Markets

USDA’s July WASDE bullish for wheat alone

Grain Central, July 13, 2021

A barley crop in Montana shows the effect of a hot and dry growing season. Photo: Welker Farms

A CUT to forecast US wheat production has helped to generate some bullish numbers in the USDA’s July World Agricultural and Supply Demand Estimates (WASDE) released overnight.

“USDA took the axe to the US wheat numbers more than expected, but corn and beans didn’t have too many surprises,” Lachstock Consulting said in its summary.

Global wheat ending stocks for 2021-22 were cut 5Mt to 292Mt, 3Mt below market expectations.

The big contributor to that was the US, down 4Mt to 47.5Mt based on numbers also released overnight in USDA’s Crop Production report, which includes initial survey-based production forecasts for all US wheat classes.

Figure 1: USDA price estimates for Australian, Canadian and US export wheat. Source: USDA

“These production forecasts for durum and other spring wheat indicated a significant decline compared to last year for these two classes due to the severe drought conditions affecting the Northern Plains,” USDA said.

“Partially offsetting this decrease is higher winter wheat production, both on increased harvested acreage and a higher yield.”

In the WASDE, Australia’s kind growing season to date has lifted the 2021-22 production estimate for wheat to 28.5Mt, 1.5Mt up from the June number.

Upward revisions have also been seen for the EU, up 700,000t to 138.2Mt, and Ukraine, up 500,000t to 30Mt.

In addition to the US, cuts have been made for Russia, down 1Mt to 85Mt, and Canada, down 500,000t to 31.5Mt.

Global wheat production in 2021-22 is now seen at 792.4Mt, 2Mt below the June figure.

Increased Australian exports seen

In its accompanying Grain: World Markets and Trade report, USDA said Canada’s wheat exports are expected to plummet 18 per cent from the record 2020-21 figure of 23Mt,  and US 2021-22 wheat exports are expect to fall 8pc to 24.5Mt,

Figure 2: Australia’s 2021-22 wheat exports are expected to rise while shipments from Canada and the US are forecast to decrease. Source: USDA

“While Canada and the United States will likely continue to dominate in the Western Hemisphere, Australia has the potential to both solidify and grow market share in Asia, especially in white wheat markets,” the report said.

“The tightening supply situation for Canada and the US contrasts with the more ample supply situation for Australia, a close competitor in Asian markets.”

USDA forecasts Australian wheat exports at 22Mt, up 13pc from 2020-21.

Canada’s supply situation is seeing as being constrained by carry-in stocks forecast as the smallest in decades, drawn down in part by large exports to China throughout 2020-21.

US carry-in is expected to be the smallest since 2014-15.

“Production in Canada is forecast lower as a shift toward barley and oilseeds led to reduced wheat plantings.

“In addition, yields are forecast lower amid unfavourable weather conditions.

“Current high prices in Canada reflect the tight carry-in and the lower expected production.

“The smaller exportable supplies of durum and spring wheat from Canada and the US are likely to underpin high prices this marketing year.”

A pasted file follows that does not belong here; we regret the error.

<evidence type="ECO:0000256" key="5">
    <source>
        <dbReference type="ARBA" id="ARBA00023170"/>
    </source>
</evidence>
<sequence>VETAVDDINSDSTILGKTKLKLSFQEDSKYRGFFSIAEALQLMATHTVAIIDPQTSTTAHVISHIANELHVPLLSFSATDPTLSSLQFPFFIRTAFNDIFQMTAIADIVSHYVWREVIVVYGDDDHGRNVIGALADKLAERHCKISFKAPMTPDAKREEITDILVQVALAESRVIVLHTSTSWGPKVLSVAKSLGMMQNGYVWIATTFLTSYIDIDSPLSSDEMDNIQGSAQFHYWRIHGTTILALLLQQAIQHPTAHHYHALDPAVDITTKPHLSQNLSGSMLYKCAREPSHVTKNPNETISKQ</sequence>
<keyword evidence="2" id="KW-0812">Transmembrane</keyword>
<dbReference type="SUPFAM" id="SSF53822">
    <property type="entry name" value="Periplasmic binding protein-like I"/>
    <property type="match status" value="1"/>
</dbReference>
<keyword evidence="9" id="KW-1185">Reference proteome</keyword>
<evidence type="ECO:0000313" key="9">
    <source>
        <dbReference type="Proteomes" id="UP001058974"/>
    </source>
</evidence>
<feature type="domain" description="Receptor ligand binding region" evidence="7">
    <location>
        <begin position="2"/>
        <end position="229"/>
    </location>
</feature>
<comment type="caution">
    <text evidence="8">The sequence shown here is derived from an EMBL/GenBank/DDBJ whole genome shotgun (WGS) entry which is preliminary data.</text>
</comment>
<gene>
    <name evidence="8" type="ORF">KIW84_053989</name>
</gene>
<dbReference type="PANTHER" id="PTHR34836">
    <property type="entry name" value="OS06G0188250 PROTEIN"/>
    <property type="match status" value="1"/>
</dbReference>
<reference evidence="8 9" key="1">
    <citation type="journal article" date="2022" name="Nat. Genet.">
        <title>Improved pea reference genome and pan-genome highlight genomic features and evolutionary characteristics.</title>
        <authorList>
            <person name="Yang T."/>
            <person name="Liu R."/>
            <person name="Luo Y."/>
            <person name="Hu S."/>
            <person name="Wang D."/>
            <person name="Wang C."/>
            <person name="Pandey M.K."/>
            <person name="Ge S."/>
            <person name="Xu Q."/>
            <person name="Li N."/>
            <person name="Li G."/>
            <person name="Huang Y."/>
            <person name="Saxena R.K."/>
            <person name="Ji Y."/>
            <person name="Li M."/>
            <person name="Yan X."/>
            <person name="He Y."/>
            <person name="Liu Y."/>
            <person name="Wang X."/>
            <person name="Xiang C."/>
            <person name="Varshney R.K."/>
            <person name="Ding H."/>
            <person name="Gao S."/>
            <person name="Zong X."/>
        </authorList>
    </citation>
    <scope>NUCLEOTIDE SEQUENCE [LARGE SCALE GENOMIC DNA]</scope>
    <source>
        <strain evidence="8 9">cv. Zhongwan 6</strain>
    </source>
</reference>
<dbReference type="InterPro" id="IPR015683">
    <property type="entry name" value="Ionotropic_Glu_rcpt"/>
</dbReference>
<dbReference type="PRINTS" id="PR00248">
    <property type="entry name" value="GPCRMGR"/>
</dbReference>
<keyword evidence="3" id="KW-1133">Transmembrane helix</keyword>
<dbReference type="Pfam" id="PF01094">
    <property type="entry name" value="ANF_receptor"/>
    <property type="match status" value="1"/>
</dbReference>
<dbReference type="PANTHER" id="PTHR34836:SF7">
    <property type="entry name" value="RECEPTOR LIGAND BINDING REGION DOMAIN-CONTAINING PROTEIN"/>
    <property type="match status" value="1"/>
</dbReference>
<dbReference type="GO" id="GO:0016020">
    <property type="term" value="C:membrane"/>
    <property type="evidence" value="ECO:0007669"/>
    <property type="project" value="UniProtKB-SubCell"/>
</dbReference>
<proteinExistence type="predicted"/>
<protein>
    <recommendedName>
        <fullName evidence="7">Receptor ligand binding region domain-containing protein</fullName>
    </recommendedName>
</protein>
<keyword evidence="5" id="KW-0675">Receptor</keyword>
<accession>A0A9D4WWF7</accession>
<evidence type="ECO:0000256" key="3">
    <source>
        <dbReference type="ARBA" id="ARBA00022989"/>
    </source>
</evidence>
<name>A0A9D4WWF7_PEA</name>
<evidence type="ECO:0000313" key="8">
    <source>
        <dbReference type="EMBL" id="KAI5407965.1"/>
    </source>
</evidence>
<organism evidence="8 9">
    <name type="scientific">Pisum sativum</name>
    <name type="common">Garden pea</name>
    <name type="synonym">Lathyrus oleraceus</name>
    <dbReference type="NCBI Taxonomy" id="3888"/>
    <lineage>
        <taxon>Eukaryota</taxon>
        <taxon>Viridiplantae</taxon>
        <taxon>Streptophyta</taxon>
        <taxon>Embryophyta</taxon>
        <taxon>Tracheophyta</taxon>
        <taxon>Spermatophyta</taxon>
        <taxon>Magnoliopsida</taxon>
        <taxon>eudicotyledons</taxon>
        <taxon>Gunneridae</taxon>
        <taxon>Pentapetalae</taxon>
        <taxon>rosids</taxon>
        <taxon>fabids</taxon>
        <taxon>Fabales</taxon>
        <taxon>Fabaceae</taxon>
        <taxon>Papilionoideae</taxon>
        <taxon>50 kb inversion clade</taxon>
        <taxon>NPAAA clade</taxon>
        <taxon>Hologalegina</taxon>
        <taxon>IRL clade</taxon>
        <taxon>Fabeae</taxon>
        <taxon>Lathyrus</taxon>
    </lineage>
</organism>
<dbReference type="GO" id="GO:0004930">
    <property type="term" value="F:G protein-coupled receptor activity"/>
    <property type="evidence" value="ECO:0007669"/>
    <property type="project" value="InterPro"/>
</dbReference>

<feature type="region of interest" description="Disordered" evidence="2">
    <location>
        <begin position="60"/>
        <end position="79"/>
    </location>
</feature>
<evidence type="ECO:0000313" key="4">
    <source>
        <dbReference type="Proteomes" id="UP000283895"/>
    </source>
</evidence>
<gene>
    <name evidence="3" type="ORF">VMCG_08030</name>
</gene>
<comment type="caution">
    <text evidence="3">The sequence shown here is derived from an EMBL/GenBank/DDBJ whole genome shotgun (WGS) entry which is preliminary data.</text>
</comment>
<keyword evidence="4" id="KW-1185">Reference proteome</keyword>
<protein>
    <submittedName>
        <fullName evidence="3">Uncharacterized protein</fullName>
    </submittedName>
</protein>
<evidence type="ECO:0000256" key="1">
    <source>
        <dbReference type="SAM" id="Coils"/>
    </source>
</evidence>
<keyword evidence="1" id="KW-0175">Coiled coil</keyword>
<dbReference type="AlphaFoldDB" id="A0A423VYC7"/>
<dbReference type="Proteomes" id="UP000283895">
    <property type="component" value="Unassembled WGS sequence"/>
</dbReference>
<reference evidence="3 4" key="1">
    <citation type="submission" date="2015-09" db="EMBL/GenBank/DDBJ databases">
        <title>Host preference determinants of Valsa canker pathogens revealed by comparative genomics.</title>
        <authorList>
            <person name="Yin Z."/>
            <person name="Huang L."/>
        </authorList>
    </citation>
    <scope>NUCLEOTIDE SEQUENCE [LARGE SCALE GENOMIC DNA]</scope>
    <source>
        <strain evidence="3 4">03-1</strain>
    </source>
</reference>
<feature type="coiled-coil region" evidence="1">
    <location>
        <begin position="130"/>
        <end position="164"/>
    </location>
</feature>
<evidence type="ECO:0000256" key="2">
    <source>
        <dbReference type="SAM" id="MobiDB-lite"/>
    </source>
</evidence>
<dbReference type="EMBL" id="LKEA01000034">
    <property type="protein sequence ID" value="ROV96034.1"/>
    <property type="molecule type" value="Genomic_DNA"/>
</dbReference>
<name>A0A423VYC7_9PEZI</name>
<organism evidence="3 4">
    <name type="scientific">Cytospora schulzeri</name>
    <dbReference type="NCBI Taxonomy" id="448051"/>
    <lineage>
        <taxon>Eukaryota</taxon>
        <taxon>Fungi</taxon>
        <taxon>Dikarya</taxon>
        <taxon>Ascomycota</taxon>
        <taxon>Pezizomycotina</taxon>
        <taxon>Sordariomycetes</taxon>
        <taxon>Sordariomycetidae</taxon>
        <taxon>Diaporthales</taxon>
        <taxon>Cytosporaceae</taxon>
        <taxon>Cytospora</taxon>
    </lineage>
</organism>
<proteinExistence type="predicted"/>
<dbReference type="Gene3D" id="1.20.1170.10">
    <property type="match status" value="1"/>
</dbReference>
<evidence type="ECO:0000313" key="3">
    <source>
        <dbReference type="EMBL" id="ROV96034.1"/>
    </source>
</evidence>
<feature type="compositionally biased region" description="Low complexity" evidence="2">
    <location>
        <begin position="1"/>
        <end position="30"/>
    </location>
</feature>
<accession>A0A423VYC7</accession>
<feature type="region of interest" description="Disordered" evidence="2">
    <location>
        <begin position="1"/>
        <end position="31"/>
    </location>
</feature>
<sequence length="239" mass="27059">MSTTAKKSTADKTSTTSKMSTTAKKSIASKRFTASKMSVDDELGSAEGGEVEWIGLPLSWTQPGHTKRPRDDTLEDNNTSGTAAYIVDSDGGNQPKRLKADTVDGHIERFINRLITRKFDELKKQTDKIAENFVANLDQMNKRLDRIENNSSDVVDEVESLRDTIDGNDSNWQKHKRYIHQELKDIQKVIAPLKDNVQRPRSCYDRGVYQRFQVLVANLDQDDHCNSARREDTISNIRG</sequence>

Increases have also been seen in USDA estimates for Australian current-crop and new-crop barley exports.

USDA increased its projection of current crop Australian barley exports by 700,000t to 6.7Mt based on strong shipments through May, while it lifted the 2021-22 estimate by 500,000t based on a bigger crop now expected.

In his commentary of the USDA figures, Commonwealth Bank Agri Commodities strategist Tobin Gorey said they show a “materially tighter” end point for season 2020 for the US and the world.

However, he said gains in US mid‑protein prices were not replicated elsewhere.

“Paris futures did make sharpish gains, but spot prices in Europe and the Black Sea are yet to have made any gains,” Mr Gorey said.

“The high‑protein wheat price story though continues as an unalloyed positive.

“The USDA took the razor to spring wheat production forecasts for the US, Russian and Kazakhstan because of the hot and dry conditions in those growing regions.

“The USDA only took just a little off their Canada wheat crop estimate but many, ourselves included, suspect that estimate will drop substantially further.  Weekend weather underscores the reasons for that suspicion.  The US Northern Plains and Canada’s Prairies got very little rain over the weekend, and temperatures across those regions were high or worse.”

Corn, soybeans flat

The estimate for Brazil’s 2020-21 corn crop at 93Mt is down 6.5Mt from the June figure, but is 800,000t above market expectations, and the estimate for Brazil’s export surplus has been cut 5Mt to 28Mt.

USDA has left its area and yield estimates unchanged for the US corn crop now in the ground.

A 1Mt cut to 102Mt for forecast 2021-22 soybean imports was the only major change for China seen in the July WASDE.

“The report is bullish wheat…, neutral-to-bearish for corn, and neutral beans,” Lachstock said.

“The market is still all about weather for beans and corn forecasts, whilst the dry weather is clearly taking its toll on the USA wheat crops still.

Source: USDA, Lachstock, Commonwealth Bank

 

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